This one is a bit more obvious to everyone familiar with “TV magic” but there is just no way any homes on the TV show were transformed in one week without loads of labor from production assistants and folks behind the scenes. 

It is unrealistic to hold yourself to a one-week timeline, especially considering the emotional labor involved in death cleaning. You would be wise to take into consideration any limitations of health, physical or mental ability that you may have and adjust expectations accordingly before commencing death cleaning. 

The goal of death cleaning is not to rush and be done with it. Magnusson encourages practitioners to go at their own pace and with a relaxed attitude, to truly enjoy and appreciate the process and the contemplation it entails.  

Magnusson also underlines that death cleaning is not a “one and done” life  solution, but rather a way of living. Once you have death cleaned, the intention is to continue doing so until you die. 

This is not a punishment for mortality, but rather a responsibility for being a human with a carbon footprint in relationship with loved ones who must continue to care for you and your belongings after death. 

3. False: You need three cute Swedes to get the job done.

Having three cute Swedes to assist during death cleaning is a bonus, not a necessity. 

Magnusson encourages people to begin death cleaning whenever inspiration arises. 

She recommends inviting interested family members and friends to participate, but notes that you may also death clean entirely by yourself. No waiting, hiring, or scheduling involved - one hour alone this weekend may be a great way to jump-start the process! 

You may decide to invite loved ones for certain stretches of the process, and/or engage a professional death cleaner or organizer to help keep you accountable. 

Get the ball rolling, and ask for support as it is needed - Your future self will thank you!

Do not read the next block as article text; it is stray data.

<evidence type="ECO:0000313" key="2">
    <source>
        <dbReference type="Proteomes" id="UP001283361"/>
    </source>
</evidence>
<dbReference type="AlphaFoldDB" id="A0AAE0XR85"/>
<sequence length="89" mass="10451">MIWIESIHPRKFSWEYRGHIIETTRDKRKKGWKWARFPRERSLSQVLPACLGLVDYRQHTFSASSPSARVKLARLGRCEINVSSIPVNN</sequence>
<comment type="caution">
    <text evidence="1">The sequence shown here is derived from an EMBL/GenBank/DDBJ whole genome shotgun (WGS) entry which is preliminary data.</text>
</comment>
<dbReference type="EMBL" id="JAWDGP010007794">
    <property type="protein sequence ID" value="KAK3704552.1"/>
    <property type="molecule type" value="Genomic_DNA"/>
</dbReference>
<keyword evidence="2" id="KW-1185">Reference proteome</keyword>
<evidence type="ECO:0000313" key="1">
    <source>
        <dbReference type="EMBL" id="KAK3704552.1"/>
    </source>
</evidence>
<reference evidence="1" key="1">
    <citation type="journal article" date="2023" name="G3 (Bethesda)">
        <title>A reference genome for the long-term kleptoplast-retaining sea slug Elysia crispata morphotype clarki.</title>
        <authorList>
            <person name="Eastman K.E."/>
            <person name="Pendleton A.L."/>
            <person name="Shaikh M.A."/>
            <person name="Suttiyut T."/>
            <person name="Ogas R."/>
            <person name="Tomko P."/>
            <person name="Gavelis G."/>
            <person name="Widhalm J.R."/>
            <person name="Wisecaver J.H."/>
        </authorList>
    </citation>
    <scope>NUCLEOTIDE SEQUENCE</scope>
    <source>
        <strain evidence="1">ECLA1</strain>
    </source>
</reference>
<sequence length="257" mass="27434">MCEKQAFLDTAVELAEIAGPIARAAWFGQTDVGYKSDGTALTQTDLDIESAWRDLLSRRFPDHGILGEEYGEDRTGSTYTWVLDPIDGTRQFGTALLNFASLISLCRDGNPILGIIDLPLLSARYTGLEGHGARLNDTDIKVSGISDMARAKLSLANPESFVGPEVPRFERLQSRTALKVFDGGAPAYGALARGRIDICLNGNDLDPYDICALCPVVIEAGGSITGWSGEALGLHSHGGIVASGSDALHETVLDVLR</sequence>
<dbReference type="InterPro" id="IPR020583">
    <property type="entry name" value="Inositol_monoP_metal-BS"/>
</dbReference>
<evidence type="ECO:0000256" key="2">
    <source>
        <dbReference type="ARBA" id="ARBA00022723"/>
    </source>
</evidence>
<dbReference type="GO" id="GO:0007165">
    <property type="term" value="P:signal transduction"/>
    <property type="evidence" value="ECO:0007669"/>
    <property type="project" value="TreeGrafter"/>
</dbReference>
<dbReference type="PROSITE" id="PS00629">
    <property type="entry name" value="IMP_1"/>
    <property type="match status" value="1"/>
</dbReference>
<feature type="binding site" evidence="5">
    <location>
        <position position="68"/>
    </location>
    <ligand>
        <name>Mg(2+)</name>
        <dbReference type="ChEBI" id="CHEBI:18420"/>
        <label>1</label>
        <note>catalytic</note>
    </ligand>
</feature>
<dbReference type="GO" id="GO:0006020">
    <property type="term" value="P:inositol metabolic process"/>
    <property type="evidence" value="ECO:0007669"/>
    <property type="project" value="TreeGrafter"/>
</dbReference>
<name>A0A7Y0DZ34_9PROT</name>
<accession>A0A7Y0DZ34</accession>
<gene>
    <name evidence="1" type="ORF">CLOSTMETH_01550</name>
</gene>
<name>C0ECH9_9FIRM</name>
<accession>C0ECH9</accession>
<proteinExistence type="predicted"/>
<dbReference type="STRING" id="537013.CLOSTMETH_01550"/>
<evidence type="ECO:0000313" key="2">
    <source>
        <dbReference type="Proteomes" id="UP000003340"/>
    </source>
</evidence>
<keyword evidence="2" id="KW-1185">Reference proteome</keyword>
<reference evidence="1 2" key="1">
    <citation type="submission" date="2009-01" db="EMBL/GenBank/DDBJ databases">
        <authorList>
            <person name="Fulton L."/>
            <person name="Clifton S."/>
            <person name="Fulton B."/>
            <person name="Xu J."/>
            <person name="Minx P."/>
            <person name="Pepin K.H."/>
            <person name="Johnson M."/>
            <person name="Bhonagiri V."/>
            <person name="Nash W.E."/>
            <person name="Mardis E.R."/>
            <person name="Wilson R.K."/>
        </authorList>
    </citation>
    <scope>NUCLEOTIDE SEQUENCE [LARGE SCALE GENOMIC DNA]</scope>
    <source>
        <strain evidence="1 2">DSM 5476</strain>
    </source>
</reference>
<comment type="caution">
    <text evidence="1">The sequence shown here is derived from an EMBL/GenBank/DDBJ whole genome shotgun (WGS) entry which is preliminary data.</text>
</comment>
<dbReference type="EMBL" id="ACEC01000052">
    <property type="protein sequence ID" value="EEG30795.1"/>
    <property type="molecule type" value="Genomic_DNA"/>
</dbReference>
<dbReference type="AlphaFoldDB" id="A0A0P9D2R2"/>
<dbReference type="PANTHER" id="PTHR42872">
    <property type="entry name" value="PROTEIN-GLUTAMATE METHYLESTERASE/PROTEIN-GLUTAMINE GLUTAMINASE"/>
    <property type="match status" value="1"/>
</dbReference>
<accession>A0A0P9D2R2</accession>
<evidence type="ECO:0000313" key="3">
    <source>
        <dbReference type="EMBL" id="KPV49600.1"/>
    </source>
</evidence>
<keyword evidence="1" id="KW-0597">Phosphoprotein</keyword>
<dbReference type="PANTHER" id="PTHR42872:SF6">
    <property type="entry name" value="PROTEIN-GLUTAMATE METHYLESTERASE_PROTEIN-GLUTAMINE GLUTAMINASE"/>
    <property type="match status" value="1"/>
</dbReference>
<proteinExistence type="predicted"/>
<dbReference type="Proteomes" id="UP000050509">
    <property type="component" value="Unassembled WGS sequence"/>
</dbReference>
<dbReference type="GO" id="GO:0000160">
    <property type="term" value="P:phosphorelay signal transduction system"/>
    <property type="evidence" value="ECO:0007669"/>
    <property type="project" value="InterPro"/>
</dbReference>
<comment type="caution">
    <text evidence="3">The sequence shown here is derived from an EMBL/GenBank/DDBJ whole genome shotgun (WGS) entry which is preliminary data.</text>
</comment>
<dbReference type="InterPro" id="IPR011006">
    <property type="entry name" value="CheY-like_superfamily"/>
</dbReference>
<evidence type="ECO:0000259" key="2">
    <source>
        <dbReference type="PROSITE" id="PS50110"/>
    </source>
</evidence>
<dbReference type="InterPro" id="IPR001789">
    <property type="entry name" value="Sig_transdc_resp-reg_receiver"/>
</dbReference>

In the end, the gentle art of death cleaning is a life-affirming practice. And that message is just one thing “The Gentle Art of Swedish Death Cleaning” show on Peacock demonstrates beautifully. 

Now that you’ve read my notes on the death cleaning process, I highly recommend you check the show out.

If you do, please let me know – what do you think? Are you ready to start death cleaning?! 

With love <3

Kat

P.S. Review my favorite takeaways from Magnusson’s book “The Gentle Art of Swedish Death Cleaning” here, order your copy of the book here, and/or learn more about the new TV show here!

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April 1, 2022

The Art of Gathering

Whenever we gather - whether it's a work meeting, celebrating a birthday, officiating a wedding, or honoring a life - we enter into a shared space that has the potential to be full of meaning and memory. So why do so many meetings feel like a waste of time? Why are some gatherings tedious when they're "supposed" to be fun? While it's easy to blame the pandemic for stifling our social graces, one doesn't need to be an event expert to host with real impact. As author, facilitator, and strategic advisor Priya Parker argues, adopting a few simple tools can help ease the way and allow life's rituals to unfold with less stress and more consciousness.


Parker has been exploring the art and science of gatherings for decades and after hearing her speak on several podcasts, I absolutely loved devouring her book "The Art of Gathering: How We Meet and Why It Matters." In reviewing her work, I came to understand why the mechanics behind Circling are so unfailing, why my wedding was the best time of my life, and the reason my dad's funeral was both cathartic AND a good time. What I had been intuiting and appreciating about these major life events was the value-driven organization involved. Indeed, when the true intentions behind a gathering are clear, the event can unfold to a desired effect and create a memorable community moment. It's thrilling to orchestrate, and really empowering to experience.